- Here we need to play a delicate balance - it’s not ideal for the patients to meet with the doctors without all of the information like the MRI - it’s frustrating for both sides not to have all of the info in that first conversation. But if we push back the appointment by another week, it’s really really hard for the patients to wait, and they may decide to go to another system that will get them in for the MRI first.
- Getting Her2neu ISH (in situ hybridization) testing back in time - (About 20% of breast cancers are Her2neu positive, which means they have extra proteins that promote cell growth - think cancer cells on steroids. We have drugs that specifically target Her2, so we test all invasive cancers for this). Some women will need to get this additional Her2neu testing done and this is a send out and can take around 5 days to get back. It’s best to have this back by the Wednesday clinic, but depending on the timing of the initial biopsy, it’s not possible, or there have been many periods where the outside lab gets really really slow in turnaround.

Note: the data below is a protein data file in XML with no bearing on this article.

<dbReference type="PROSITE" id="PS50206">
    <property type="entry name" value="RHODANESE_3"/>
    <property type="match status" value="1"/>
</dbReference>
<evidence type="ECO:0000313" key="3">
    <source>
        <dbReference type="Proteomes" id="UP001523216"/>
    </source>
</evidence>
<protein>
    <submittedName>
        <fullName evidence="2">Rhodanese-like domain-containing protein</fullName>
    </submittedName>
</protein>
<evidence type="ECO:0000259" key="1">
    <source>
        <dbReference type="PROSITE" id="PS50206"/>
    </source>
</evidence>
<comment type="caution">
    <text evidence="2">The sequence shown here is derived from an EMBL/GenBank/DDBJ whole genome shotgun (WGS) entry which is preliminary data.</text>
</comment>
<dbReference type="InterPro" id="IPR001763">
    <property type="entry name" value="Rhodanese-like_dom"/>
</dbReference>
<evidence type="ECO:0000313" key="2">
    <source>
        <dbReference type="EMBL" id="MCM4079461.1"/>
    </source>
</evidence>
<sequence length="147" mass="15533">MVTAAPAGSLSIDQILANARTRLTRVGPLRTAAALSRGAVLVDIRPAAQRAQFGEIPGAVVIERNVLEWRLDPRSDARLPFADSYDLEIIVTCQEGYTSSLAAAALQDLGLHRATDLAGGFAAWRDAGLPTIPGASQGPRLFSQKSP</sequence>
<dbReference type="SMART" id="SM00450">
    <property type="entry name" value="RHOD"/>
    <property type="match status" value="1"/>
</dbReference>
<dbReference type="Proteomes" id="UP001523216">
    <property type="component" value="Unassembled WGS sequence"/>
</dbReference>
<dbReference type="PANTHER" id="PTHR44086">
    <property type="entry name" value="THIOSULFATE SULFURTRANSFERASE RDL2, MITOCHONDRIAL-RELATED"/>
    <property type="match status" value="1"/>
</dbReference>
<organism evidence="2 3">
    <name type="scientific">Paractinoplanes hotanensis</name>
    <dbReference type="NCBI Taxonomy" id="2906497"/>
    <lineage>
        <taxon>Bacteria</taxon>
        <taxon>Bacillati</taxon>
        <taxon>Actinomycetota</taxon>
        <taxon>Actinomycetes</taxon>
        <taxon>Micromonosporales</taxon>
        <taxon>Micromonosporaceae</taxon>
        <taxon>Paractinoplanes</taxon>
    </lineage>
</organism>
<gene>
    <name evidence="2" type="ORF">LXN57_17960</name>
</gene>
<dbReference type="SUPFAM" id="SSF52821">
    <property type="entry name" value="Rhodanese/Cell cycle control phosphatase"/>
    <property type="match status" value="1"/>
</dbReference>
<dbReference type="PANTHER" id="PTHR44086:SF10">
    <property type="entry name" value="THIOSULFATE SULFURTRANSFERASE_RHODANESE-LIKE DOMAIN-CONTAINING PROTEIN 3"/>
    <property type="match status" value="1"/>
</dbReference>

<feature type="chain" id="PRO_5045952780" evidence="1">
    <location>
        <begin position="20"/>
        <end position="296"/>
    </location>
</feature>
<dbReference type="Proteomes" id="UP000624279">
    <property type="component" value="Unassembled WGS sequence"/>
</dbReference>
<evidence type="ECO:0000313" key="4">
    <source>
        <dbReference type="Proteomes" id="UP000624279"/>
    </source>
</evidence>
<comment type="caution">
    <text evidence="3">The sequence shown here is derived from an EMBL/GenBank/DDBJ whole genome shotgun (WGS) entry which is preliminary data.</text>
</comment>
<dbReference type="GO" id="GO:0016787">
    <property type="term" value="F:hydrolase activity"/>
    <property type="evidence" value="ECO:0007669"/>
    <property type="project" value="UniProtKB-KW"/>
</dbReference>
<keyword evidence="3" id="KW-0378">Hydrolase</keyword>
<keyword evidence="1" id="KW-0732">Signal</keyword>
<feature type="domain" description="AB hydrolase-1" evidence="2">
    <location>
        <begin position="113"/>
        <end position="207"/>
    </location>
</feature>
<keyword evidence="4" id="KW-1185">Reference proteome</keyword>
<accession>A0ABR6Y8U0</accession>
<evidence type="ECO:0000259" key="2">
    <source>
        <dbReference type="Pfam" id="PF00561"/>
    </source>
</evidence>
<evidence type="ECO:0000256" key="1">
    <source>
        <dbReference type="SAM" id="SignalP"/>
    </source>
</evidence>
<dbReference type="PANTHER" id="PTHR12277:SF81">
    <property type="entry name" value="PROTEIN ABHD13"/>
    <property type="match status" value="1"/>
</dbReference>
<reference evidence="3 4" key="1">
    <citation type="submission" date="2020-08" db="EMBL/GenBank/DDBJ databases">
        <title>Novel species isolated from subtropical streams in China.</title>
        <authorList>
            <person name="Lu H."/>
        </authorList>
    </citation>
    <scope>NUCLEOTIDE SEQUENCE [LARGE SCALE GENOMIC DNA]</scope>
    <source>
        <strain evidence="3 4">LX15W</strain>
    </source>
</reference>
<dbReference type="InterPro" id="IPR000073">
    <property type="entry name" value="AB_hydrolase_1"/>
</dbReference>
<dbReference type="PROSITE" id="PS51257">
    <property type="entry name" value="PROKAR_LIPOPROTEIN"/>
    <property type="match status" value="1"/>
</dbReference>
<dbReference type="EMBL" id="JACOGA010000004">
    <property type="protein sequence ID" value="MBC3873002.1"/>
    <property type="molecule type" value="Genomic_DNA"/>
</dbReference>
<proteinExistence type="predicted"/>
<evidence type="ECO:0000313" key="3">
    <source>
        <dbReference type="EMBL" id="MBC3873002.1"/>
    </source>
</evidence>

- Another delicate balance to play - Whether a patient is Her2neu negative or positive can have a big effect on the treatment discussion and treatment plan.
Step 2: Breast Multidisciplinary Clinic (MDC)
We have a weekly multidisciplinary clinic (MDC) that we hold weekly and we bring in all new patients from the week. At this appointment, they see their whole care team - surgeon, medical oncologist, radiation oncologist, maybe plastic surgeon, and they’ll see our rehab therapist briefly for arm measurements and they’ll meet with the navigators as well. Most patients leave with a tentative treatment plan in place, with clear next steps.
- This 3-4 hour long mega appointment can be problematic for some - it can be tough for some patients or their support people to take time off of work (they need at least the whole morning off), arrange transportation, childcare, etc. Do we need to hook them up with their medicaid transportation benefit or do we need to use Lyft? Do we need to connect them with our social workers right away?